Carlos Tevez did not disappoint. When Boca Juniors took the field away to Internacional of Brazil in the Copa Libertadores last Wednesday, all eyes were on Tevez in the expectation that he would come up with something to pay tribute to his friend and idol Diego Maradona.
The only goal of the game was scored by the 36-year-old, spinning sharply to coax a shot past the keeper. He celebrated by taking off his Boca Juniors No. 10 shirt to reveal another Boca Juniors No. 10 shirt, this one worn by Maradona in a brief but triumphant spell with the club back in 1981.
The shirt was a present to Tevez from Maradona. Tevez had it framed in his house, and had to break the frame to get it out and take it to Porto Alegre to wear on Wednesday. He and Maradona shared a powerful bond — a similar shanty town upbringing in the Buenos Aires periphery, a similar “take me as you find me” pride, a similar stocky build, a similar relationship with Boca Juniors. And perhaps a similar confidence — Maradona took the field with the conviction that he was the best, and Tevez must have been very confident of getting on the scoresheet last Wednesday.
– Marcotti: Maradona soccer’s ultimate flawed genius
Perhaps the only problem is that none of his teammates managed to score. Boca should probably have won by a wider margin and put the tie beyond the reach of Internacional. As it is, the Brazilians still have a chance, but they will have to break down a defence which has only conceded one goal in the competition and has kept six consecutive clean sheets. Boca, of course, could fall into the trap of not knowing whether to protect their lead or go in search of a bigger advantage — a question that could be resolved by the determination of Tevez to pay tribute to Maradona in Buenos Aires as well as Brazil.
The other second round ties have all been completed — Boca against Inter was put back a week because of Maradona’s death — which means that whoever wins already knows their quarterfinal opponents: Racing of Argentina. They can also look further and form a good idea of likely rivals in the semifinals, due to be played in mid-January.
The Brazilians are on an impressive run of form under their new Portuguese coach Abel Ferreira, who seems to be getting the best out of a deep squad including some highly promising young talents. With seven wins and a draw, they have the best record of any team in the competition, and no one can match their total of 25 goals. Their last three home matches were 5-0 triumphs.
The only game they failed to win, under previous coach Vanderlei Luxemburgo, was a goalless draw in Paraguay, where they now head for Tuesday’s first leg to take on a Libertad team who have the worst record of any team left standing in the competition. Where Palmeiras have scored 25 and conceded three, Libertad’s numbers are 13 versus 12. Paraguayan teams are notorious for punching above their weight, but it would be a major surprise if Libertad were to make it through to the last four.
In the other half of the draw there is an all-Brazilian affair where the tale of the tape might be deceptive. Santos have won six of their eight games in the competition, while Gremio have won five. But the Santos story has been one of digging deep to overcome difficulties. The club have financial problems and have been going through political turmoil, while the team, spearheaded by wingers Marinho and Yeferson Soteldo, have fought their way through a series of hard fought single-goal victories — ending with a home defeat last week against LDU of Ecuador which saw Santos sneak through on the away goals rule.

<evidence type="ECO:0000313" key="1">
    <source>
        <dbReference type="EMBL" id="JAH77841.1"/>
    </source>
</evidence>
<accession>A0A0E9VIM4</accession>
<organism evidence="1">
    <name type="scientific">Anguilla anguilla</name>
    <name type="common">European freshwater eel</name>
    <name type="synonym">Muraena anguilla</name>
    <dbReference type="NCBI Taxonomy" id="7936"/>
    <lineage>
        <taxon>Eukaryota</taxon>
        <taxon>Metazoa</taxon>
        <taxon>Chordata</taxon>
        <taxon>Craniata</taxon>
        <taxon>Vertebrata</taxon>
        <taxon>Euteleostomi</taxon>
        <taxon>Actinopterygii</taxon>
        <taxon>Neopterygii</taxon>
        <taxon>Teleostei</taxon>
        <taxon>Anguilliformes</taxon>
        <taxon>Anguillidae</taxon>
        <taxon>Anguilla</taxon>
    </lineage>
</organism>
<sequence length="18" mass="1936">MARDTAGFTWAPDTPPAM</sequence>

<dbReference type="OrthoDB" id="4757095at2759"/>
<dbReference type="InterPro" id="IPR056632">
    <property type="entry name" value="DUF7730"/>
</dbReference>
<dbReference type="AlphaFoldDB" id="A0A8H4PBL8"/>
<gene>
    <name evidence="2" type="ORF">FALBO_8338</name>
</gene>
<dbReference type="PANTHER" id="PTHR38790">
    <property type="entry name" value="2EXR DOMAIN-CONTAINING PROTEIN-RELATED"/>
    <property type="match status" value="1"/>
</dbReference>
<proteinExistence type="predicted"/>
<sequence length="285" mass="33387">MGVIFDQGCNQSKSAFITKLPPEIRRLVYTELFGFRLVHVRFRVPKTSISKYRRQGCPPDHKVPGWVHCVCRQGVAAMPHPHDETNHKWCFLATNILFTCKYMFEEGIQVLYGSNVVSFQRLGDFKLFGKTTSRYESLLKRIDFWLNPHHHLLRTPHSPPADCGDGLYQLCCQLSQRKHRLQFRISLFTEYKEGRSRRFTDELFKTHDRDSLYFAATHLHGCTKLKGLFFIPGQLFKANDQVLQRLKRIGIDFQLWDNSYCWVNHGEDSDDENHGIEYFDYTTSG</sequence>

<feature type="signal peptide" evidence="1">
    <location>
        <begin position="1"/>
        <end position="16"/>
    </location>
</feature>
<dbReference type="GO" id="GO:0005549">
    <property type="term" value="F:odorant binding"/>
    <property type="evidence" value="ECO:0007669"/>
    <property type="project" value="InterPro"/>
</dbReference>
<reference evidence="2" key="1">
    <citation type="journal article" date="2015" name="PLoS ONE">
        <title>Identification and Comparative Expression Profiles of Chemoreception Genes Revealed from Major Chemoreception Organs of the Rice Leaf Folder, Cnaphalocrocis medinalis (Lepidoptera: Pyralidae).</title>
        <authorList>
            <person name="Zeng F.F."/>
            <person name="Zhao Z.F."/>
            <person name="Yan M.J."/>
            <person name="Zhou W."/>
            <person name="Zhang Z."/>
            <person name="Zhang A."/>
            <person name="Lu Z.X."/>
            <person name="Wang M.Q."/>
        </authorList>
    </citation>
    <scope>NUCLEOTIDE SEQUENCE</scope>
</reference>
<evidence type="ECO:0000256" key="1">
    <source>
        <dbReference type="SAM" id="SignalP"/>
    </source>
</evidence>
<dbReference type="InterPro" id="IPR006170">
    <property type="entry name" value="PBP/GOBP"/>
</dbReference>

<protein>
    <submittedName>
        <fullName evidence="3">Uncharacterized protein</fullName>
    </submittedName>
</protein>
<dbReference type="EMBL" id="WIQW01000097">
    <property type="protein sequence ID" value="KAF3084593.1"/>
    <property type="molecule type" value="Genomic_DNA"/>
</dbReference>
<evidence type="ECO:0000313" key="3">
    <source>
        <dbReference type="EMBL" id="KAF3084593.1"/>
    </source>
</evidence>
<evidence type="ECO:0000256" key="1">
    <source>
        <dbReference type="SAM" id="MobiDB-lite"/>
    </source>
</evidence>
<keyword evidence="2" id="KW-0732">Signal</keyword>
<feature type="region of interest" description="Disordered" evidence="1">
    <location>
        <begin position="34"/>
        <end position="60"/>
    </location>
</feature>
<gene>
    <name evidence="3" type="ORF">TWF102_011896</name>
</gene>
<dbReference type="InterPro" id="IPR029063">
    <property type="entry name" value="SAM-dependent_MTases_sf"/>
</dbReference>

Gremio, meanwhile, have found the type of form that took them to the title in 2017 and the semifinals in both of the last two years. This is an impressive body of work both from coach Renato Portaluppi and from a well run club with a splendid youth development structure. They sailed into the last eight with 2-0 wins home and away over Guarani of Paraguay, and are favourites to make it through to a fourth consecutive semifinal.
“Gaucho” Portaluppi is a Gremio idol whose current spell in charge of the club started more than four years ago. It is unusual for coaches to stay so long in South America, but it is second best to Marcelo Gallardo, whose time in charge of Argentine giants River Plate began in June 2014. Before that, he cut his coaching teeth with a year in charge of the club where he ended his playing career — Nacional of Uruguay. And these two sides now meet in what might be termed the Gallardo derby.
There is an obvious contrast of styles. The current Nacional team are a cautious outfit, who offered little threat in a couple of goalless draws in the previous round against Ecuador’s Independiente del Valle. Champions in 2018 and beaten finalists last year, Gallardo’s River are an expansive, attractive unit well capable of switching between different tactical systems. It will be interesting to see which formula Gallardo chooses in his quest to breach the Nacional defence, and it will certainly be a surprise if he is not able to come up with the right answer.
More than nine months ago, when the group phase of the Copa Libertadores kicked off, it seemed reasonable to assume that the competition might boil down to a clash between Boca and River and the Brazilians. That still seems like a good prediction as the tournament prepares to define its semifinalists.